2018-2019 Westford Conservation Trust and Westford Scout Trail Alliances
by David Ebitson
Over the last several months Westford Boy Scouts have exemplified Scout laws of “Loyal, Helpful and Friendly” by completing several remarkable projects on Westford Conservation Trust property. These challenging projects have contributed to Westford’s trail system along with improvements which will have long term effects protecting our fragile woodlands and environment. We thank Westford Scouts for their commitment to our community and country.
Project 1 – Pageant Field Loop Trail Construction
The Westford Conservation Trust’s Prospect Hill Wildlife Pollinator Sanctuary on Hildreth Street was in need of a trail to both provide access to Prospect Hill and to provide a loop trail around Pageant field. The new trail needed to provide access from the trailhead at the lower entrance gate where there is parking and easier entrance. This project was planned in accordance with the AMC (Appalachian Mountain Club) Complete Guide to Trail Building. Once reviewed and approved by the Westford Conservation Trust Board, Scout Anish Venkatesh led his team of five Scouts from Troop 195 to complete the project before the winter freeze in January.
Creating a trail from the lower gate and a new loop trail around Pageant field required removing encroaching brush on the perimeter of the field. The path along the newly repaired stone wall required redirecting water draining from Hildreth Street. Water bars were installed to enable drainage to an established waterway. Westford Conservation Trust provided two new trail map signs that were installed by the Scouts. The project began in November 2018 and was successfully completed in December. The new Pageant Field Loop Trail is now blazed and connected to the Prospect Hill Trail.
Project 2 – Add Bird and Bat Habitat Boxes at Hildreth Meadows and Pageant Field
The Westford Conservation Trust Properties of Hildreth Meadows and Pageant Field needed help in our battle against the dreaded Lymantria dispar, better known as the Gypsy Moth Caterpillar. Many of us still remember the Gypsy Moth infestation that defoliated many Massachusetts forests in 1981. Starting in 2015 there was a resurgence in the population of the Gypsy Moth in Massachusetts leading to over 923,000 acres of defoliation in 2017. The Massachusetts Department of Conservation and Recreation is expecting the outbreak to continue in 2019.
Eagle Scout Elliot Coleman of Troop 195 built 12 bird houses and 12 bat boxes to help manage this destructive moth species. Installing the artificial bird habitats proved challenging in the frozen ground of both Pageant Field and Hildreth Meadows during the late winter snowstorms and freezing temperatures this winter. The bat boxes are being installed in trees along the perimeter of each field. Box locations were identified with the help of Trust member Lenny Palmer during an exploratory visit of both field ecosystems. Elliot’s proposal to build both bat boxes and bird houses provides both day and night control over the destructive invasive species. Elliot’s research uncovered an interesting finding. The recent string of warmer summers has caused the introduction of the fungus Entomophaga Maimaiga to become less effective in the control of the Gypsy moth larva. Massachusetts state agencies presently rely on nature to manage Gypsy Moth populations.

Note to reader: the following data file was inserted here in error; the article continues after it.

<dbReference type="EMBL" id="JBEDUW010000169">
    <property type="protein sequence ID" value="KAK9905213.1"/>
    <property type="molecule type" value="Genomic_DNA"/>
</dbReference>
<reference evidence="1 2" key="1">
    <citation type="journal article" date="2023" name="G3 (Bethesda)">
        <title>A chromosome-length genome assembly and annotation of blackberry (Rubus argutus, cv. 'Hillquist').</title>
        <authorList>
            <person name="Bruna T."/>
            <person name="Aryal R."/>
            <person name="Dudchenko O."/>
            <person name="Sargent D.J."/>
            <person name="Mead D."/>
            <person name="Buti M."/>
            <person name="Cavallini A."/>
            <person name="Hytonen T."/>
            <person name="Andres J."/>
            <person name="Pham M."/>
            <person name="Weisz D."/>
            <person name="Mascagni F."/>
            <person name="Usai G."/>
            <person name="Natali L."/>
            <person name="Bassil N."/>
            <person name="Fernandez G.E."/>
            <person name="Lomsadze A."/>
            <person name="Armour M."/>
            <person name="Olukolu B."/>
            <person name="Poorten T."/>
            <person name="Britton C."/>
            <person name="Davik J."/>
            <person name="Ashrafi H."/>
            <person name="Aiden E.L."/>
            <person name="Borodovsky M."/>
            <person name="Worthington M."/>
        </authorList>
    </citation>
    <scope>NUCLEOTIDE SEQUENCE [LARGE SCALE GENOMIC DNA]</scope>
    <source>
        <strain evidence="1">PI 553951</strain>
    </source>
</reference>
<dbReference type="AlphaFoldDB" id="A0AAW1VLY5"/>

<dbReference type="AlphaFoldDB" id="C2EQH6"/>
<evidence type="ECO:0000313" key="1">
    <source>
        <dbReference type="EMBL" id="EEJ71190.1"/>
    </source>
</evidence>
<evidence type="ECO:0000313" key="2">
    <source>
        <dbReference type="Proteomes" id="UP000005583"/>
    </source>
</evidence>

Project 3 – Acker-DeSilva-Dean Land Trail Bridge Removal and Trail Improvements
The Westford Conservation Trust Acker-DeSilva-Dean property is nestled between Stony Brook and the railroad tracks that run through Westford on Depot Street. You need to look carefully for the trail sign. Board members of The Trust discovered a foot bridge needed to be removed and replaced during a visit last year.
Eagle Scout Spencer Purple took the initiative and led a team of Scouts from troop 159 to dismantle and remove the decaying foot bridge. After a few months of planning and obtaining approvals, Spencer and his team started January 6th and worked through the last weekend in February. They removed the foot bridge first and then cleared brush and cleaned the trails.
The Acker-DeSilva-Dean Trail needed Trailhead maps and the trails needed trail markers (blazes) to meet AMC trail standards. With the assistance of Ron Gemma and Bill Harman, Troop 159 Scouts installed trailhead maps and yellow blazes along the trails. This Scout project brought the trail to the standards of the AMC. You can see the results of this project and enjoy the view of Stony Brook and our feathered friends during their spring migration north.
The next time you cross the bridge on Depot Street, park your car at the Stony Brook Conservation Land sign. Cross the street, walk down the right-side edge of the railroad bed next to the farm stand and you will see the entrance to the Acker-DeSilva-Dean Conservation Trust property.
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